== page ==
Mr. Sexsmith summarised that in his view the bottom line was that if Mr. A said that he would not harm Ms. B and Ms. B said that she will harm Mr. A, then Mr. A should go out to the population. Mr. Katz suggested these were not fair questions because if you assumed that the rape had taken place, of course Mr. A would say that he would not harm Ms. B; similarly, Ms. B, having been raped, would naturally harbour some bad feelings towards her attacker. Mr. Sexsmithís response was that he still harboured reservations about the credibility of Ms. Bís story. Mr. Dickís rejoinder was that in his view Ms. Bís account was credible and that if he had to make a choice, he would favour the victim. This was a reversal of his original stand which was that Mr. A should be released. Mr. Sexsmith declared that this matter should be put to a vote and he went round the room asking everyoneís views. There was a consensus in favour of Ms. Bís release and Mr. Sexsmith bowed to that consensus and announced the decision; Ms. Bís was to go back to population as soon as there was bed space available. A would remain segregated.

What these cases revealed very clearly was that absent Mr. Sexsmithís questioning of why was it necessary to keep either or both of these prisoners in segregation, and pushing the various participants to come up with reasons and the factual basis for them, including the reliability of the information which had been received, these prisoners would have remained segregated for some time yet. Ms. Shadbolt and Mr. Cawsey, as the persons involved in the day-to-day decision making, had already exhausted their own examination and any new insight flowed from Mr. Sexsmithís persistent questioning of the case for segregation. This, of course, is what a review ought to be in every case; yet this was the first and one of the few examples I saw, in all the segregation reviews I observed, of a real examination of the factual justification for segregation.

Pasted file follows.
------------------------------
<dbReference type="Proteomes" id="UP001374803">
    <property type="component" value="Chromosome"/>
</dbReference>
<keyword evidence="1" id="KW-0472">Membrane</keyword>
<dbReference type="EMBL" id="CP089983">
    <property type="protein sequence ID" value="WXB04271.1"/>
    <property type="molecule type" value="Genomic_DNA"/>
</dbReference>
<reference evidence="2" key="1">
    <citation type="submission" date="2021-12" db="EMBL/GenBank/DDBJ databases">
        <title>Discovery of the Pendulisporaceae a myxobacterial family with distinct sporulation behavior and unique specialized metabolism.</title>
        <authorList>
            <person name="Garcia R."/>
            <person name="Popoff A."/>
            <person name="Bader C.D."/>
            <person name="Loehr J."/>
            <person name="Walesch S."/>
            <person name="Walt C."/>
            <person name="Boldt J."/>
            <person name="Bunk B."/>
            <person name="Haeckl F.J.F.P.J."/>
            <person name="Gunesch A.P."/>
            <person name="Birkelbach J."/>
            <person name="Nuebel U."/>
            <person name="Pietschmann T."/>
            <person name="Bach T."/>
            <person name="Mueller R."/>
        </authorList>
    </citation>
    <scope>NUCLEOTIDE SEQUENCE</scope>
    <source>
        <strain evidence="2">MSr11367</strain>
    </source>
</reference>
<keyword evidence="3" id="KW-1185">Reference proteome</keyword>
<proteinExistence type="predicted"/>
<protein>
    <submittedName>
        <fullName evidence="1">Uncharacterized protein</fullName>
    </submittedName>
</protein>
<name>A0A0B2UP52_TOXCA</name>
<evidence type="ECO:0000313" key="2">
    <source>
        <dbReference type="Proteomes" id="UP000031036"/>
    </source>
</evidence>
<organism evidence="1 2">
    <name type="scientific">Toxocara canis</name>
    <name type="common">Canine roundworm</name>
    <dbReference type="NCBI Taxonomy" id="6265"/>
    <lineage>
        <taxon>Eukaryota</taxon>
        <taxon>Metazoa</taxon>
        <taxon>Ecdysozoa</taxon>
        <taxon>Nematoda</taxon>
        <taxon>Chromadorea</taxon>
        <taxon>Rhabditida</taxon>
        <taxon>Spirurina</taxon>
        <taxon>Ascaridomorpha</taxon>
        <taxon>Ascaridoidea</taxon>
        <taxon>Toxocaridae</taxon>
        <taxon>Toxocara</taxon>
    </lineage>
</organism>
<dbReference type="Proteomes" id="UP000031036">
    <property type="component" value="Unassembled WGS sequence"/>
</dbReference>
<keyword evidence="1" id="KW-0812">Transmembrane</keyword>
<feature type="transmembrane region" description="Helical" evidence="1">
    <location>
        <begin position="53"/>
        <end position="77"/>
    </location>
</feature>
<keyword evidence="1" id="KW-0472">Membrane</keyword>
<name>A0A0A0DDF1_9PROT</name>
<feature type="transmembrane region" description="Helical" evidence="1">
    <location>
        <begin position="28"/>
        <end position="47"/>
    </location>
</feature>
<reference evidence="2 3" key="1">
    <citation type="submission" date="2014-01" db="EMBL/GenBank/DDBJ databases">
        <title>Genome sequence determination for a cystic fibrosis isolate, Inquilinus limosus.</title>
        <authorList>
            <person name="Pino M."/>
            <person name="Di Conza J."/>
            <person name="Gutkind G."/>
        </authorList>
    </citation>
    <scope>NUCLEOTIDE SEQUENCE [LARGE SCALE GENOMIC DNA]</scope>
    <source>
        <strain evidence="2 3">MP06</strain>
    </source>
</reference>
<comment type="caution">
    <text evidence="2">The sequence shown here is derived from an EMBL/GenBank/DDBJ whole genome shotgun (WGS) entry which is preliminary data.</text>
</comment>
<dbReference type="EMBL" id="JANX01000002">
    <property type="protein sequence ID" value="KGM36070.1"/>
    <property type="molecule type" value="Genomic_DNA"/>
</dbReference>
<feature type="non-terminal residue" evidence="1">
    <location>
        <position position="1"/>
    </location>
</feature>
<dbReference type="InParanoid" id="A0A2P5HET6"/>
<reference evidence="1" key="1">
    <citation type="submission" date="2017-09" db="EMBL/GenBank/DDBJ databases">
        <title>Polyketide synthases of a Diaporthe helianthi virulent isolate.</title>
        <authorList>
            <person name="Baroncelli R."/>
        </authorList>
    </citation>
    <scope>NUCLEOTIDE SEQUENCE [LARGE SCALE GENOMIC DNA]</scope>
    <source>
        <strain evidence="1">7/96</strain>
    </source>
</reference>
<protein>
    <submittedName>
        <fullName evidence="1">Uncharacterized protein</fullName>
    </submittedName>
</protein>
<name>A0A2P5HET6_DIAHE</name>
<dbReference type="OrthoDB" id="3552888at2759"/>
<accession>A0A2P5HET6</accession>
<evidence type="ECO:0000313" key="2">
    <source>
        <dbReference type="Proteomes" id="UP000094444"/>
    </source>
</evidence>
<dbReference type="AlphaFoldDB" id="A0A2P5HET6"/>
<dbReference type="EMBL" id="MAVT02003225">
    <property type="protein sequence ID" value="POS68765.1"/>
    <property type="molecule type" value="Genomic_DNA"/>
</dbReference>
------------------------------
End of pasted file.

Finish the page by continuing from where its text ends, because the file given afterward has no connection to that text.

There was one other case at the 60-day review in May 1994 which reflected Deputy Warden Sexsmithís long experience as a correctional officer and prison administrator. Mr. Zamora, during the course of his review, had indicated that he was prepared to stay in segregation to avoid having to "step out," if he was released back to population. Mr. Sexsmith questioned the implications of this. Mr. Zamora replied, "It doesnít bother me at all. It doesnít hurt me being in segregation. The Ďsegí unit here is nothing compared to lots of prisons Iíve done time in." Mr. Sexsmithís response to this was, "Well, it does me. You may not think itís doing you any harm but based on my experience, long term segregation will damage you eventually and you donít even realize it."